Where’s the (Tea) Party?

Written by Current Events

Rick Santelli of CNBC has called for a Chicago Tea Party, a revolt by taxpayers against a government stimulus package that may reward some irresponsible folks for their behavior. Jon Stewart invited him to appear on The Daily Show, but Santelli canceled. Hence, the Daily Show staff prepared a little tirade against Santelli and CNBC for missing the whole market implosion.

So much shouting! Of all the political revolutions coming out of Illinois right now, Santelli’s Tea Party is a strange one. Most folks in Cook County could take paying more in Federal taxes; we’re ticked off about the county board president, elected under questionable circumstances, finding great jobs for his relatives. The foreclosure rate here is relatively low, too, so it’s not like mortgage restructuring offends frugal Chicagoans the way they might upset the frugal in Phoenix.

Santelli covers the derivatives markets. With derivatives, there is a loser for every winner. Because many people buy derivatives as insurance, they are okay with taking small losses on the exchange instead of large losses outside of it. Hence, options and futures traders are no more affected by this market mess than they are by any other bit of news. Whether the news is good or bad, some win and some lose, and those who lose more than they win quit. It’s likely that Santelli and his friends on the floor aren’t suffering the losses that other investors are. I know some people who work at a futures trading firm here in Chicago, and they are so relaxed right now it’s almost scary.

But here’s what Stewart missed: CNBC is entertainment. Jim Cramer is a comedian. Rick Santelli is an actor. All financial news happens too fast for professional investors to rely on the media. If you read about it in the Wall Street Journal, it’s too late to make a trade; investors pay good money for Bloomberg boxes so that they can see the news as it happens. Small trading rooms will sometimes keep CNBC on in the background, more for the activity than for the insight, the same way that I like to go to sleep with the TV on when I’m alone.

But, but, but, you might be saying, some of the stock ideas from CNBC make big money! Of course they do. In theory, the investment markets are efficient. In theory, securities prices reflect the amount of risk that they have, so in theory, you could pick stocks by throwing darts at pages of the Wall Street Journal. (If you read the Journal online, you might want to use spitballs instead.) So, of course some stock pickers and some investment styles are going to be right on occasion.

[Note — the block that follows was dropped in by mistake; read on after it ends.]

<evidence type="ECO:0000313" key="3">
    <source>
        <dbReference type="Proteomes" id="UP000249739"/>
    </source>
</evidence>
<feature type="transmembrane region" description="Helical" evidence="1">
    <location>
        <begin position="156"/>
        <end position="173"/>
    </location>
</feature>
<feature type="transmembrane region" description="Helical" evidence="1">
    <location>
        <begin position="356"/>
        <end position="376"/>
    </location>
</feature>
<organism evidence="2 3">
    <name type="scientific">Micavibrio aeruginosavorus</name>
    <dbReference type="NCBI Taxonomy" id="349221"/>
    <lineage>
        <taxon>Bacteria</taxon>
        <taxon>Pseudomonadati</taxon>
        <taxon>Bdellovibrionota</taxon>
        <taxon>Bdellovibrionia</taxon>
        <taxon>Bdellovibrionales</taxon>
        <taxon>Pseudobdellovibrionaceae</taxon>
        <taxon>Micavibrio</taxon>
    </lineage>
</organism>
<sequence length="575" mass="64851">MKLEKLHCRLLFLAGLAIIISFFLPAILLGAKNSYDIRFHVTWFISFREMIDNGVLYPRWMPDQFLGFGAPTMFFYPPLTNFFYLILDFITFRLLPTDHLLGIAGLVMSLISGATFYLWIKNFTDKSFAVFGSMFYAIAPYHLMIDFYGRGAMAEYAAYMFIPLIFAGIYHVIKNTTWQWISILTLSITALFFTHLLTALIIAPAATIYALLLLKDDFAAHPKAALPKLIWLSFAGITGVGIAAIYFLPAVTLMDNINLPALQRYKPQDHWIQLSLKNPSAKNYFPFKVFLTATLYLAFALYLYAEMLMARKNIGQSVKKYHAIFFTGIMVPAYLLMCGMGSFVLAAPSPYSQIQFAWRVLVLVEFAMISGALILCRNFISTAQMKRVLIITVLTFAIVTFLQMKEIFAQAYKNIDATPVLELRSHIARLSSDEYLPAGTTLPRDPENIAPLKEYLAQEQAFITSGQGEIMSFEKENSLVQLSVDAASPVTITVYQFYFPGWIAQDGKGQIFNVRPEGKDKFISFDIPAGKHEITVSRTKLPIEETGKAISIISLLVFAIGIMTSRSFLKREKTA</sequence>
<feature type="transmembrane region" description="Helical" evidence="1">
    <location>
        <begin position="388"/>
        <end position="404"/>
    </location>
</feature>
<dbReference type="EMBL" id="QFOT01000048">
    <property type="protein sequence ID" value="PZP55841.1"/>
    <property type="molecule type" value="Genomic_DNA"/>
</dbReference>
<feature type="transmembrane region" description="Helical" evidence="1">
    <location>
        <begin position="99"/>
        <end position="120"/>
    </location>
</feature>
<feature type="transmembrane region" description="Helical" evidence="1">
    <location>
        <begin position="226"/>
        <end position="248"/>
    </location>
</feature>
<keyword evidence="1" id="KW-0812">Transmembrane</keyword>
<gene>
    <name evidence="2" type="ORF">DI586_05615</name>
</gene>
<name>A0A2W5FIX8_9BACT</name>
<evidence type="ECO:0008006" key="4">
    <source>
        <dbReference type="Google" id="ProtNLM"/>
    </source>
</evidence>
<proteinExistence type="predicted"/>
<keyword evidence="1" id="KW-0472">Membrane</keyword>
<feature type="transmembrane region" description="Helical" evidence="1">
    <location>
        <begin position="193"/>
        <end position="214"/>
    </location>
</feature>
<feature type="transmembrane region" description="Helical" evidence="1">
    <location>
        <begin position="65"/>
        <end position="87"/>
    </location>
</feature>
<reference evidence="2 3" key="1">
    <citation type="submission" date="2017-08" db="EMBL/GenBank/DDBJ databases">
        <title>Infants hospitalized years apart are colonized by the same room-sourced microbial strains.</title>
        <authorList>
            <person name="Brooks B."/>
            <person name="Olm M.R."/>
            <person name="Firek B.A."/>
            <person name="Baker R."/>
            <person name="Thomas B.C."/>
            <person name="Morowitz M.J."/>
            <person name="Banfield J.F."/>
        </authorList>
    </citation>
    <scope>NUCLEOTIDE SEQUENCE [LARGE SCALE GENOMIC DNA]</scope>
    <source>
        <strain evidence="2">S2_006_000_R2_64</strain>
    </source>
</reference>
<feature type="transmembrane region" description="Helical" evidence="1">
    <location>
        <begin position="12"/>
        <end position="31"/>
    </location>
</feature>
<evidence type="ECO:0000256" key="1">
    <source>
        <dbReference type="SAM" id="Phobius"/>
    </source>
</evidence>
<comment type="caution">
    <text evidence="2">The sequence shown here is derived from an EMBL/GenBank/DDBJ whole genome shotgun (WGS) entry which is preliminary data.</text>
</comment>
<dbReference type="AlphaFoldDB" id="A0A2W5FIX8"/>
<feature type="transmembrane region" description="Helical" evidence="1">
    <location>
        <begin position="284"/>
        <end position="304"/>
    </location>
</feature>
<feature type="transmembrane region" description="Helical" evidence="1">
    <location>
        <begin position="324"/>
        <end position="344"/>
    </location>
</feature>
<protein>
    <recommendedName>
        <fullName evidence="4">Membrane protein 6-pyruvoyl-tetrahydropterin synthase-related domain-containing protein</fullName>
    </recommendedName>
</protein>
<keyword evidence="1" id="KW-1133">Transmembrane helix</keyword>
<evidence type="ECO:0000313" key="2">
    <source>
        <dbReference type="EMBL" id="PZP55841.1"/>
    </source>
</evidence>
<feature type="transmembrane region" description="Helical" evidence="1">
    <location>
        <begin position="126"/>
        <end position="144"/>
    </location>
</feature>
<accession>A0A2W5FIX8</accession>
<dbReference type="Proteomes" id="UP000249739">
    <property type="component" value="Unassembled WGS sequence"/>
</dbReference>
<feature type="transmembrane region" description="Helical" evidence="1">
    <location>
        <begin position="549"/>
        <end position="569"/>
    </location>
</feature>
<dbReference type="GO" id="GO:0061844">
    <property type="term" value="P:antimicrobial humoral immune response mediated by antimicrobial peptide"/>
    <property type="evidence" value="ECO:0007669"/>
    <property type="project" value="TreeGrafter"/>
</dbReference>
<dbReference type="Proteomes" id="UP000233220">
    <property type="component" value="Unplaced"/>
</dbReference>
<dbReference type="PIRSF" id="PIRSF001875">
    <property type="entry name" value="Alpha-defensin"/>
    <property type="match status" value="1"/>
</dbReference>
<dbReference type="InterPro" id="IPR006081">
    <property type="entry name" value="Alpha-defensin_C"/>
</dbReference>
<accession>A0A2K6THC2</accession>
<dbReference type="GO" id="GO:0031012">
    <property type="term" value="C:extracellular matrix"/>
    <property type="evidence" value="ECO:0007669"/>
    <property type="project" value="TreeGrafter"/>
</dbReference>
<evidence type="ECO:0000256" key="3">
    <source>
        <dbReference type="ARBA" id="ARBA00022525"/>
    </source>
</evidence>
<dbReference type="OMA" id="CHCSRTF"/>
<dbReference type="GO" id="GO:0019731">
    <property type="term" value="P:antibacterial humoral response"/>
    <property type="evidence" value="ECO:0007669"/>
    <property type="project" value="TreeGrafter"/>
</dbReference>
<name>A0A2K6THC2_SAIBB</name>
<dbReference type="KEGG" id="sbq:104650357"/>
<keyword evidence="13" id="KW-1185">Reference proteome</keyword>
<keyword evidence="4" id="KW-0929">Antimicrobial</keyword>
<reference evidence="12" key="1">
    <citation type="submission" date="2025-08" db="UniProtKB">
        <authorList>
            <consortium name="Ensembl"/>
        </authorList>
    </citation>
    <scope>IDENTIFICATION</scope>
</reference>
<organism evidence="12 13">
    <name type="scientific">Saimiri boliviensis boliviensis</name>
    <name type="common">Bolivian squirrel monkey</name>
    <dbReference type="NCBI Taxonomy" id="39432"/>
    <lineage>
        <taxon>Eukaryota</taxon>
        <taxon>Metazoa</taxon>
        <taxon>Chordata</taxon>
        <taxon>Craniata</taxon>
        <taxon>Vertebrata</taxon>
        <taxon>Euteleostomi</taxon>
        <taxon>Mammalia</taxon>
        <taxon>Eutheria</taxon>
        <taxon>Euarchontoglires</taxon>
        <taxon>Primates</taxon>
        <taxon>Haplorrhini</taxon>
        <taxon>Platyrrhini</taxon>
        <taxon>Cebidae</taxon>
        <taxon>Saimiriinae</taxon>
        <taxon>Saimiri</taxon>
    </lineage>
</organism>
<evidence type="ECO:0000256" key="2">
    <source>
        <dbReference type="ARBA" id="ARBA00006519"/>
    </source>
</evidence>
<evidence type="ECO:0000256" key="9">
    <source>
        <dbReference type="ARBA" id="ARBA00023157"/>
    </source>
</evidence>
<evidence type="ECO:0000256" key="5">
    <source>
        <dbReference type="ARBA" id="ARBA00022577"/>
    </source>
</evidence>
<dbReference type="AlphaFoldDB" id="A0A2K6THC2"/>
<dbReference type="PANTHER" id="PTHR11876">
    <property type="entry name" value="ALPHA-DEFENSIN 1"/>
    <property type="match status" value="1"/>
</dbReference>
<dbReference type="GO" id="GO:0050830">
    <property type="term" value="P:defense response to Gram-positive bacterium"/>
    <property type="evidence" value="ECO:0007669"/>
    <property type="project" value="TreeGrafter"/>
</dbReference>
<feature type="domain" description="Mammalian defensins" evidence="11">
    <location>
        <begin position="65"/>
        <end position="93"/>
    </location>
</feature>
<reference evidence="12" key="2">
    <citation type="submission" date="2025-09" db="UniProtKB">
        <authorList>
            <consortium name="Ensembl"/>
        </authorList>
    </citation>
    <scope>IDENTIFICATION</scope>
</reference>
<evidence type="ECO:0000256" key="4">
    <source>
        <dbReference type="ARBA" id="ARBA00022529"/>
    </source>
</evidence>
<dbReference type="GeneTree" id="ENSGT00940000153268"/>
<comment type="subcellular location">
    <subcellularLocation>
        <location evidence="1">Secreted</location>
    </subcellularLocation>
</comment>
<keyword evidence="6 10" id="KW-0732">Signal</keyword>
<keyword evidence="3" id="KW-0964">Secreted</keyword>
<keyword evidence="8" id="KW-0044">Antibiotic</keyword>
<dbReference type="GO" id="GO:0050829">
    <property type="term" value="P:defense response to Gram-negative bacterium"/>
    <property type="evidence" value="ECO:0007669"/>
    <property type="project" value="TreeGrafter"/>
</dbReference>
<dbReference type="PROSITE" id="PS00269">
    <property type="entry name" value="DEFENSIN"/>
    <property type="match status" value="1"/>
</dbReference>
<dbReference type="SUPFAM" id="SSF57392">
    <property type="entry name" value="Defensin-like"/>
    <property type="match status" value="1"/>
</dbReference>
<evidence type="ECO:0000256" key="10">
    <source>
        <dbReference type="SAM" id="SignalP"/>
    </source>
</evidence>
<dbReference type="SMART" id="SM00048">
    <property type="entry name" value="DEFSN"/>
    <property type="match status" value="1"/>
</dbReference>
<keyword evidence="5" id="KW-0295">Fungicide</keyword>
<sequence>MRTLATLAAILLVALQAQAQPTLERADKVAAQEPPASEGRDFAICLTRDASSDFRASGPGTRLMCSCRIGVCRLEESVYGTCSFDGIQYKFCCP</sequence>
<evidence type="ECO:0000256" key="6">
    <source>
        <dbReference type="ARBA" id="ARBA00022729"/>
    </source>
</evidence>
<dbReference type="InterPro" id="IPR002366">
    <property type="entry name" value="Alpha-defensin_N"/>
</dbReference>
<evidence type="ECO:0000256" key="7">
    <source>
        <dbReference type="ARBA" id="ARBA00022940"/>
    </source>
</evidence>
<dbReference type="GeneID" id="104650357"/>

Because picking stocks works almost by random, you can’t easily beat the market. You can save yourself a lot of money and headache with index mutual funds. But it’s not sexy! Everyone wants to brag about stock picks at cocktail parties. If you say “Eh, I can’t figure out, I just buy Vanguard Index Trust,” you’ll seem unsophisticated, even if you really are making the smart move. Well, most of the time.

Most professional investors do not believe that markets are perfectly efficient, especially in the short term, but they usually agree that over the long run, prices go to appropriate levels. A lot of money can be made or lost while waiting for efficiency to kick in. And, as much as they hate to admit it, most professionals underperform the market.

I was once a guest on CNBC’s On the Money, Dylan Ratigan version,, to talk about Hedge Funds for Dummies. It was fun, and I’d go on again if a booker happens to be reading this. (I’d go on the Daily Show, too, and I promise not to stand Stewart up if he invites me.) It was a remote feed from a production house in Chicago. My son, then in third grade, came down with me and drank root beer while watching the proceedings in another room. Jim Cramer’s show came on before On the Money, and my boy was a little freaked to watch a grown man talking about investments while throwing around pizza slices and smashing pizza boxes. What was his mother getting into?

I don’t know that Cramer cared about the prospects of Yum Brands as much as he seemed to, but it made for good TV. Picking stocks is good TV. Explaining the ins and outs of efficient markets theory is not, alas. But call me, Comedy Central or CNBC, and I’ll try.

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